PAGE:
I also watched the Mr. Poor Choices III comedy show. I howled. It was fun and funny. The show was totally stolen (from my vantage point) by the sign language interpreters. How do you sign “the nut mangler gym shorts” exactly? Their expressions were wonderful. I went and thanked them after the show. It was great fun.

I got to connect with a lot of folks this past weekend. I think that was really what made it all survivable for me. I had dinner with folks I don’t get to see often enough, drinks with others that I was thrilled to sit and chat with and even a teeny amount of time in the game room (even though I can’t hang with the Power Grid guys and totally forgot my t-shirt – sorry John, I’ll get it right eventually).

I expect with time that I’ll gloss over 50 and other Balticons will be better for me. I really want some of the folks I talked to this past weekend to make some good connections. I’m hopeful that some of the connecting I did over the weekend will lead to future projects. I’m also hopeful that folks that said they were done would be persuaded to return. I am hopeful, and if I work hard and am lucky enough maybe I’ll be one of the folks brought back by special invitation for number 75.



I meant to post this earlier. I sat on this post for a while. I still struggle with putting my feelings forward into words. It’s what an author is supposed to do really, but I just don’t believe I’m that good. Hopefully one day I’ll be good enough to write words that move people.

The past couple of weeks in my life have been the definition of chaotic. An emotional roller coaster peaking and dipping day by day. In the past 2 weeks I’ve had the death of a family member, a 50th wedding anniversary celebration, a departure meeting for the exchange students I’ve worked with this year, an ongoing issue at work involving a substantial amount of money, my daughters spring band concert and the funeral for the relative we lost. Oh and right at the start of all that one of the exchange students suddenly living with us for a little while after she was asked to leave the house she was staying in (surprise!).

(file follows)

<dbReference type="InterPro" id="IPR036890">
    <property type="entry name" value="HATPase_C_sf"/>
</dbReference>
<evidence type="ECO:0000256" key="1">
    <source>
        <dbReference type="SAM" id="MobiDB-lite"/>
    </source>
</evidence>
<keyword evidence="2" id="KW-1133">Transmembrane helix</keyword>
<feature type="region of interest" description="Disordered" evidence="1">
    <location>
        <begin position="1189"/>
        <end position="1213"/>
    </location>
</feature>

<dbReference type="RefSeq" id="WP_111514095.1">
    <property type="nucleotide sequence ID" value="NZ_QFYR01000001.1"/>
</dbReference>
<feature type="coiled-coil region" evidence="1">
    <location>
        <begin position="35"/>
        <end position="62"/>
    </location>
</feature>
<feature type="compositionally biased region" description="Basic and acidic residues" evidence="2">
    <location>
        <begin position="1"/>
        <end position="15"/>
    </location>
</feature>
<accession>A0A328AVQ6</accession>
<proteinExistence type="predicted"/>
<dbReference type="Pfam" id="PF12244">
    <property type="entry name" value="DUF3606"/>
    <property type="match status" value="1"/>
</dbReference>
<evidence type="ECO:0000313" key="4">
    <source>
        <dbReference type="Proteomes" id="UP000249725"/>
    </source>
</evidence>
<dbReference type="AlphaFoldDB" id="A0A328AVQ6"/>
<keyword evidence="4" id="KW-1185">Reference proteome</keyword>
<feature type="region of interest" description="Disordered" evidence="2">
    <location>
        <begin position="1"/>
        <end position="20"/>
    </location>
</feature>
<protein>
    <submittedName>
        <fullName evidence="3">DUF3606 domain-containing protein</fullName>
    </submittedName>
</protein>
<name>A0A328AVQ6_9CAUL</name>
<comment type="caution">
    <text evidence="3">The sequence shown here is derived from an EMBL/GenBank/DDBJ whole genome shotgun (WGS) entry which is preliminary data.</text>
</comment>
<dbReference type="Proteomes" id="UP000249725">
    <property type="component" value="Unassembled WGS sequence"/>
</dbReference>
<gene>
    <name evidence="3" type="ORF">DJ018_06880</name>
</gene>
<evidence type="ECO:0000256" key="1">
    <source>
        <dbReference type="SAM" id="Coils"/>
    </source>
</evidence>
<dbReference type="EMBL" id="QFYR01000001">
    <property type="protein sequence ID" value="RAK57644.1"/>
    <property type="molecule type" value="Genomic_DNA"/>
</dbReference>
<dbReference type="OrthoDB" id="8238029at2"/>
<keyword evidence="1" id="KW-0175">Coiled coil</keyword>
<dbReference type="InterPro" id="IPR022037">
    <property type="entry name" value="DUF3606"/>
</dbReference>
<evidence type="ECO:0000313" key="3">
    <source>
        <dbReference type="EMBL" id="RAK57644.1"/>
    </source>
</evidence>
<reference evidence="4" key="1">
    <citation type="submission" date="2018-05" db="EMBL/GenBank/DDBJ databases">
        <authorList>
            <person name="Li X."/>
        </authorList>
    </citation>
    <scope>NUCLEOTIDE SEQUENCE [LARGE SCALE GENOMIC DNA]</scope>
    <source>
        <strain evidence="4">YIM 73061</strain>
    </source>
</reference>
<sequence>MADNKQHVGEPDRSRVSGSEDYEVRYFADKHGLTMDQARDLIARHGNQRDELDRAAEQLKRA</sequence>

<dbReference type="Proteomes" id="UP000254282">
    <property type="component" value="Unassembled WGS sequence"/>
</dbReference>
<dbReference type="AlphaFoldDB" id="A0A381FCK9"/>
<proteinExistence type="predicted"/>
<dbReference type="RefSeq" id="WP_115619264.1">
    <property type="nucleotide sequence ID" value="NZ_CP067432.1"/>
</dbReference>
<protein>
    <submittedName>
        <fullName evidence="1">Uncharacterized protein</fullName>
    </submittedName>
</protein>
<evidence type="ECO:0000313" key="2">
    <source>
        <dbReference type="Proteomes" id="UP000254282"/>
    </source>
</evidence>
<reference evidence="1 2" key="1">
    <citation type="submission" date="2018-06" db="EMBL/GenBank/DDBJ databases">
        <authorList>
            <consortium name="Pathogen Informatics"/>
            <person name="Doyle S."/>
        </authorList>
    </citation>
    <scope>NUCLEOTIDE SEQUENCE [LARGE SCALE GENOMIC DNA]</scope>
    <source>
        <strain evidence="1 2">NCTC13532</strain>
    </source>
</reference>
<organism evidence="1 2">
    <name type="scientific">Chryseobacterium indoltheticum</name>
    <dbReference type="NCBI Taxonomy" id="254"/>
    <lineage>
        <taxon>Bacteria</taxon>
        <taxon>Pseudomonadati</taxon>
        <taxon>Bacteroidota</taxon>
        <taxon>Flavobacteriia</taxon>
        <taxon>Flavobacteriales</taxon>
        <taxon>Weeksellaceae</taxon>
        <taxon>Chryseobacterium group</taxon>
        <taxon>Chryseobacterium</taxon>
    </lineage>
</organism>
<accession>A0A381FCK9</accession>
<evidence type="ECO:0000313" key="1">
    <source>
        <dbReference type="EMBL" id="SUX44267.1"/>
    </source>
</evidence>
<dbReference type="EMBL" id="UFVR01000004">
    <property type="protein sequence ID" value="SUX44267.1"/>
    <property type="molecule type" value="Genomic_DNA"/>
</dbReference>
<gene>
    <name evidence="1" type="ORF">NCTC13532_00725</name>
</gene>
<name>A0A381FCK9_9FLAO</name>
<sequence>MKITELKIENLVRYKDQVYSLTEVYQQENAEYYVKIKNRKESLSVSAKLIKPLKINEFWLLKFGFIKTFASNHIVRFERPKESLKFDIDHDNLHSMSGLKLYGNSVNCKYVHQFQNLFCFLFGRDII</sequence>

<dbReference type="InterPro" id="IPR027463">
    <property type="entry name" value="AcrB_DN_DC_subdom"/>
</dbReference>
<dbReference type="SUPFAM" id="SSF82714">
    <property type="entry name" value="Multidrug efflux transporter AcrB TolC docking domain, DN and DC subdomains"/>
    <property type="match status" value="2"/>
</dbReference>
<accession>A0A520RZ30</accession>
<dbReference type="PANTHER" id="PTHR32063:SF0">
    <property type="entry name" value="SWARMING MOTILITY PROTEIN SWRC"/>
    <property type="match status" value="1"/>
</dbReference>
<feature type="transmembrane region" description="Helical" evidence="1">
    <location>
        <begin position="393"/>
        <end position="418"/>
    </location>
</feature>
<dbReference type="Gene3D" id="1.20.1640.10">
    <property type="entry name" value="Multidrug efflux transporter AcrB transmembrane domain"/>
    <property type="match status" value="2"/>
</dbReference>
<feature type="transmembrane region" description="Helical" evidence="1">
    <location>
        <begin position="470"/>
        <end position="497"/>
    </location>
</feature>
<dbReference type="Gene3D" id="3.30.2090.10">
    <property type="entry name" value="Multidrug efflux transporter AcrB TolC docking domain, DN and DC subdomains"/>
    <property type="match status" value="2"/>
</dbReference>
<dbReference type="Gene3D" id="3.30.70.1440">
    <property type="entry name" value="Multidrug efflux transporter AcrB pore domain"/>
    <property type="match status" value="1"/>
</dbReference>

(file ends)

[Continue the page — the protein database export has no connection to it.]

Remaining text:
Some of these things were one day after the next – a couple of them were on the same day. It’s been… I don’t even know what it’s been. I’m exhausted. Wrung out and done.

Perhaps it’s this state of mind that has brought on my choice of examining these things in the context of the military and particularly the military in science fiction and fantasy.

There’s a lot of debate out there about the best way to handle the military, it’s role and the soldier’s place in it all when writing. There are those that ignore introspection and go for action. There are those that take on the story from a commander’s point of view and those that take it all from the grunt’s point of view. Ethics, sanity, the physical toll and the reasons behind it all. I have spent some time attempting to review military science fiction over at and spent more time considering how it is I feel about all these stories.